The stressed fish prior to release

Habitat: Common in lagoon and seaward reefs, primarily around islands. Typically found in water 10 to 100 feet in depth although recorded to a depth of about 900 feet. Under or near ledges by day.   Nocturnal, feeding mainly on octopi, pelagic shrimp, stomatopods, crabs, small fish, and polychaetes . Solitary, during the day usually occurring singly or in small groups; at dusk it may gather in large numbers. Known to produce sound.

Piers: In California, only recorded at the Cabrillo Mole, Avalon, Catalina Island.

Shoreline: Not recorded in California.

Boats: Not recorded in California.

Bait and Tackle: The one caught was at night on a piece of shrimp.

Food Value: Marketed in fresh fish markets although some reports of ciguatera poisoning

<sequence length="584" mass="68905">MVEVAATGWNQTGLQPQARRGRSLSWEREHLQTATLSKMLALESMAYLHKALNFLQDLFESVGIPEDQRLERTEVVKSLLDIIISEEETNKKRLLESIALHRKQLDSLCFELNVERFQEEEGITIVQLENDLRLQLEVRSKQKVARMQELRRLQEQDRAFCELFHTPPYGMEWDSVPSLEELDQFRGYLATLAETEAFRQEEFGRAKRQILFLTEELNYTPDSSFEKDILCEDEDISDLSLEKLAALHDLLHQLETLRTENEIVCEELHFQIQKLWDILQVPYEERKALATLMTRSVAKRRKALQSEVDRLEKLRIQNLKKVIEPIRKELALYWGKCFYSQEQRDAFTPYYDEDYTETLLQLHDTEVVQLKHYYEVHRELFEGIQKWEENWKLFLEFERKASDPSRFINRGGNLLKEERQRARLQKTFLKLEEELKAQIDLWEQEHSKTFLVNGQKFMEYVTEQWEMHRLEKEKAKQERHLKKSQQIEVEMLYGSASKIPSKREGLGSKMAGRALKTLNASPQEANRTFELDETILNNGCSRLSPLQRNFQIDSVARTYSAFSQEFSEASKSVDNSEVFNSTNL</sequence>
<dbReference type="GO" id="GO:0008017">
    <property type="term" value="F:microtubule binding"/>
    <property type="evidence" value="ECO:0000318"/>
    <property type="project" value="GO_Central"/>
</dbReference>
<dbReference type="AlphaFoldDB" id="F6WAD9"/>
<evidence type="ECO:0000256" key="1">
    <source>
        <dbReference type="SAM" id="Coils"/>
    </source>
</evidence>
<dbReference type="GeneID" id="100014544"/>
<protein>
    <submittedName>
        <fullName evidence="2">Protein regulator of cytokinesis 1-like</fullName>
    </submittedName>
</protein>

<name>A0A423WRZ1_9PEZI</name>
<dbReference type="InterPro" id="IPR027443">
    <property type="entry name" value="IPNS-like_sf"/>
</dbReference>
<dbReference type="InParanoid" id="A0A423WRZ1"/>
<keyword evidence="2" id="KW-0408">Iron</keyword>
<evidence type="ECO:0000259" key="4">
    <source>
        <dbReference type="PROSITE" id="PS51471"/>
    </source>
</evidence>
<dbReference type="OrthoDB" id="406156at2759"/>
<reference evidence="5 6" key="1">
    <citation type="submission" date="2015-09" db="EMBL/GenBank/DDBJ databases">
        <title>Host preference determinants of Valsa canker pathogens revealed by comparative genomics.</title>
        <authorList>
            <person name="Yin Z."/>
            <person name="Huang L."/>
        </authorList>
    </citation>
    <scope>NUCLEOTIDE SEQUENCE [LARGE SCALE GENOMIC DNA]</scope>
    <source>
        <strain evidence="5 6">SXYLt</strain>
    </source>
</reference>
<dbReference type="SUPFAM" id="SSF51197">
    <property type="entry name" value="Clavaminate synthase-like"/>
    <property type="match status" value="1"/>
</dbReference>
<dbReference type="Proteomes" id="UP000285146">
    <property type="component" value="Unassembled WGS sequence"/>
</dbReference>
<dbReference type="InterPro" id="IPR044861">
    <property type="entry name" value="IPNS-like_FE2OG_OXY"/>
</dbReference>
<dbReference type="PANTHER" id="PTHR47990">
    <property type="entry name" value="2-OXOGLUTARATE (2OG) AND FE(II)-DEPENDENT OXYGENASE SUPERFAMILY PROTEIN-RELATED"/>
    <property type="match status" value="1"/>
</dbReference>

Comments: In December 2017, I made a trip to Avalon on Catalina Island. The last afternoon was spent fishing on the Cabrillo Mole with the usual species being caught. At 5:30, with darkness descending, I stopped fishing and headed over to get a cup of hot chocolate. Upon my return I packed up the gear and sat down to relax and wait for the last ferry back to the mainland.

My rest was interrupted when I saw a nearby angler pull in a fish. I walked over to see what he had caught which, I expected, would be a type of rockfish or a salema, both of which hit well at the Mole after it is dark.

However, the fish turned out to be a species that was new to me (and a quick check of my reference book did not reveal a picture). My first thought had been of a tiny, juvenile giant sea bass (it was only 5-6 inches long) but the fin structure was wrong. My next thought was of a was a popeye catalufa, the fin structure was about right but the color was wrong. My friend Hashem and I talked the angler into letting us take a couple of quick photos before returning the fish to the water.  Since I am always seeking out new species, that fish, even though I didn’t catch it, put the final cap on the trip.